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ELEANOR LOUISE VINEZ OLSEN

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Birth Date: 1917
Birth Place: Akron, Ohio

Honored By

Donor names:   Ovadan Amanova-Olsen
John Olsen
Date submitted: February 22, 2012
Gift: General Gift
Location on plaza map: B4
Areas of Achievement: Adventure, Home Making
 
Eleanor Louise Vinez Olsen (1917-2016) was born in Akron, Ohio, daughter of a prominent American restaurateur, Charles Edgar Vinez (1877-1926), and a German immigrant, Amelia Elizabeth Wiebelt (1880-1975). She received her high school diploma from St. Vincent School in Akron and subsequently attended Hamill Business School and Akron University until the beginning of the Second World War when she joined the war effort as a secretary for a local company that manufactured parts for tanks.

She was married in 1942 to Stanley John Olsen (1919-2003). Stanley joined the U.S. Navy in 1942 and Eleanor became a Navy wife, traveling and working in a number of cities in the U.S. Stan was honorably discharged from the Navy in 1945 and took a job as a fossil preparator in the Paleontology Laboratory of Harvard University’s Museum of Comparative Zoology (now part of the Harvard Museum of Natural History). After a number of years assisting Stan in supervising the MCZ’s fossil-collecting expeditions in Texas, Florida, and Nova Scotia, Eleanor moved to Tallahassee, Florida in 1955 with their new son, John W. Olsen (now Regents’ Professor of Anthropology at the University of Arizona), where Stan assumed the position of State Vertebrate Paleontologist in the Florida Geological Survey and, later, Associate Professor of Anthropology at Florida State University.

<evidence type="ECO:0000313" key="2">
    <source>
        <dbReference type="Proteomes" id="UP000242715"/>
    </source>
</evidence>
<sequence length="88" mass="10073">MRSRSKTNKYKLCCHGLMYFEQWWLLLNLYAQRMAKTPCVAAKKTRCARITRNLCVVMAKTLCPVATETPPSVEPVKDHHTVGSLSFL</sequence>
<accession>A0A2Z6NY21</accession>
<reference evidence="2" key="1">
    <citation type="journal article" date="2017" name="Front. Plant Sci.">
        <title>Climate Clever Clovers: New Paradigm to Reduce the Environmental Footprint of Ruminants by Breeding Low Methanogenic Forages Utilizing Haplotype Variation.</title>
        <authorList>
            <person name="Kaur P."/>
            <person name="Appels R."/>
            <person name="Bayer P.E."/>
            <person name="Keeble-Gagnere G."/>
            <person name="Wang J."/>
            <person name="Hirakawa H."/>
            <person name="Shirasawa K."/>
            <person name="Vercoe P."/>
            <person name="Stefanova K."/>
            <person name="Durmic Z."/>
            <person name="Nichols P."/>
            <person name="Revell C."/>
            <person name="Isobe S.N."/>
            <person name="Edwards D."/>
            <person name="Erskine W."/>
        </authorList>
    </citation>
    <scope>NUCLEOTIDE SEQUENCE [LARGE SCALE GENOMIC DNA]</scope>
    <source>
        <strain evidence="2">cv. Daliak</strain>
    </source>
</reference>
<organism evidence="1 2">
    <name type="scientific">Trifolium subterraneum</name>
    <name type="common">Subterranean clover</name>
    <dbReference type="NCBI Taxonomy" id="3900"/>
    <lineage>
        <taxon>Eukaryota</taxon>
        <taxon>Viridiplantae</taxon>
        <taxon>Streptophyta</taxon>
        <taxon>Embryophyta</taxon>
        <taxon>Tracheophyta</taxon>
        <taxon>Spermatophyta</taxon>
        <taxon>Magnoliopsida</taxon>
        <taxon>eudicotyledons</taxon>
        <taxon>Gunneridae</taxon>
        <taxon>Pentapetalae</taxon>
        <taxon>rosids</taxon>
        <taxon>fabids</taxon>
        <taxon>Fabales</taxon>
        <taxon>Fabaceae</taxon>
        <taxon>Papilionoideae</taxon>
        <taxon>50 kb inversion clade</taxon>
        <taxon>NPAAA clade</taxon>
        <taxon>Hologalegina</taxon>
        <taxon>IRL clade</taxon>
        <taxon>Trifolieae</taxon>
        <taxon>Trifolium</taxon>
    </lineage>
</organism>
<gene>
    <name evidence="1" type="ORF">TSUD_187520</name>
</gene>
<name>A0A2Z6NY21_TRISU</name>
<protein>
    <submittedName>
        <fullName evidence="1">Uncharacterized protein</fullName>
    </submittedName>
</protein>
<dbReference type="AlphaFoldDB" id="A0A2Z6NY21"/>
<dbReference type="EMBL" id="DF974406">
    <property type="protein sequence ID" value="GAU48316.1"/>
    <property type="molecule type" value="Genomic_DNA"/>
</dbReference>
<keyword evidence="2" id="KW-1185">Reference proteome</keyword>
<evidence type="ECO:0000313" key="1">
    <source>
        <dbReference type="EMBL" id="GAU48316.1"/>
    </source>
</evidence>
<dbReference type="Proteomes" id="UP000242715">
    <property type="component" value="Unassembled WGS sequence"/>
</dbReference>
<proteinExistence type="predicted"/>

The Olsens moved to Tucson in 1973 where Stan had accepted concurrent positions as Professor of Anthropology at the University of Arizona and Curator of Zooarchaeology in the Arizona State Museum, where he remained on staff until his retirement in 1998. During the 1970s through mid-1990s, Eleanor and Stan traveled extensively to many parts of the world as Stan pursued his research and writing. They were among the first cohort of modern foreign visitors to Tibet in the early 1980s and visited China many times beginning in 1976. Eleanor recalls, “It was a wonderful time for me to visit museums and learn more about my own special interests in flower arranging and cooking.”